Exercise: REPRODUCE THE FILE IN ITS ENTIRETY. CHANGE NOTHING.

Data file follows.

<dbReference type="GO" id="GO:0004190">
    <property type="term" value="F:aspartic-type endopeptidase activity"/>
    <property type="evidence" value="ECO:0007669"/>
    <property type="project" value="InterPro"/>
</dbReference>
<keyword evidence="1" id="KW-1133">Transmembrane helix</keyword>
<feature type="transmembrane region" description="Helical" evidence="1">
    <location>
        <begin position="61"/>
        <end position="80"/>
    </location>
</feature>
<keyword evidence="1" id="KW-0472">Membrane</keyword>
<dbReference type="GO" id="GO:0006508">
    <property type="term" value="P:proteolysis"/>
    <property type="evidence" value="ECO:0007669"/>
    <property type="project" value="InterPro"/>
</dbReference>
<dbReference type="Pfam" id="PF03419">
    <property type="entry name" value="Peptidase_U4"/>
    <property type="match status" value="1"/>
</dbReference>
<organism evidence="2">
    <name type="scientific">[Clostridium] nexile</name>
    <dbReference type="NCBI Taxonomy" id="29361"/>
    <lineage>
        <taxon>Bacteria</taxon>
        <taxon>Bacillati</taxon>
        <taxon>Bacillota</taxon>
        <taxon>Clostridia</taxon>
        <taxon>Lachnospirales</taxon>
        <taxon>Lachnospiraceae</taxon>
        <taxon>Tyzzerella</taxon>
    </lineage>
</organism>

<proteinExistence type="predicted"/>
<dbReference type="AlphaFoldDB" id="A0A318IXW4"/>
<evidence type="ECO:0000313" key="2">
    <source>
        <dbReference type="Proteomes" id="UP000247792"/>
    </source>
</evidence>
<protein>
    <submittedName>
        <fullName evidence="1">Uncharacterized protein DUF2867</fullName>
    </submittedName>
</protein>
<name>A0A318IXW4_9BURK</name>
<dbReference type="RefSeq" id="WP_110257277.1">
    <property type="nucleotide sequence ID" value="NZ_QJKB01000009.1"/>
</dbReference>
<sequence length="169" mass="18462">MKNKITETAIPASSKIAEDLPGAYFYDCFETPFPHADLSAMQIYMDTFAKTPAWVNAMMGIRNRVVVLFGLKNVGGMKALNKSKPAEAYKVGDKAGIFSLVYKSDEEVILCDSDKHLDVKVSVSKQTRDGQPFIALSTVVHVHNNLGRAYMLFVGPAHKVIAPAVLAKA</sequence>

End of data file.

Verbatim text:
<dbReference type="GO" id="GO:0004190">
    <property type="term" value="F:aspartic-type endopeptidase activity"/>
    <property type="evidence" value="ECO:0007669"/>
    <property type="project" value="InterPro"/>
</dbReference>
<keyword evidence="1" id="KW-1133">Transmembrane helix</keyword>
<feature type="transmembrane region" description="Helical" evidence="1">
    <location>
        <begin position="61"/>
        <end position="80"/>
    </location>
</feature>
<keyword evidence="1" id="KW-0472">Membrane</keyword>
<dbReference type="GO" id="GO:0006508">
    <property type="term" value="P:proteolysis"/>
    <property type="evidence" value="ECO:0007669"/>
    <property type="project" value="InterPro"/>
</dbReference>
<dbReference type="Pfam" id="PF03419">
    <property type="entry name" value="Peptidase_U4"/>
    <property type="match status" value="1"/>
</dbReference>
<organism evidence="2">
    <name type="scientific">[Clostridium] nexile</name>
    <dbReference type="NCBI Taxonomy" id="29361"/>
    <lineage>
        <taxon>Bacteria</taxon>
        <taxon>Bacillati</taxon>
        <taxon>Bacillota</taxon>
        <taxon>Clostridia</taxon>
        <taxon>Lachnospirales</taxon>
        <taxon>Lachnospiraceae</taxon>
        <taxon>Tyzzerella</taxon>
    </lineage>
</organism>

<proteinExistence type="predicted"/>
<dbReference type="AlphaFoldDB" id="A0A318IXW4"/>
<evidence type="ECO:0000313" key="2">
    <source>
        <dbReference type="Proteomes" id="UP000247792"/>
    </source>
</evidence>
<protein>
    <submittedName>
        <fullName evidence="1">Uncharacterized protein DUF2867</fullName>
    </submittedName>
</protein>
<name>A0A318IXW4_9BURK</name>
<dbReference type="RefSeq" id="WP_110257277.1">
    <property type="nucleotide sequence ID" value="NZ_QJKB01000009.1"/>
</dbReference>
<sequence length="169" mass="18462">MKNKITETAIPASSKIAEDLPGAYFYDCFETPFPHADLSAMQIYMDTFAKTPAWVNAMMGIRNRVVVLFGLKNVGGMKALNKSKPAEAYKVGDKAGIFSLVYKSDEEVILCDSDKHLDVKVSVSKQTRDGQPFIALSTVVHVHNNLGRAYMLFVGPAHKVIAPAVLAKA</sequence>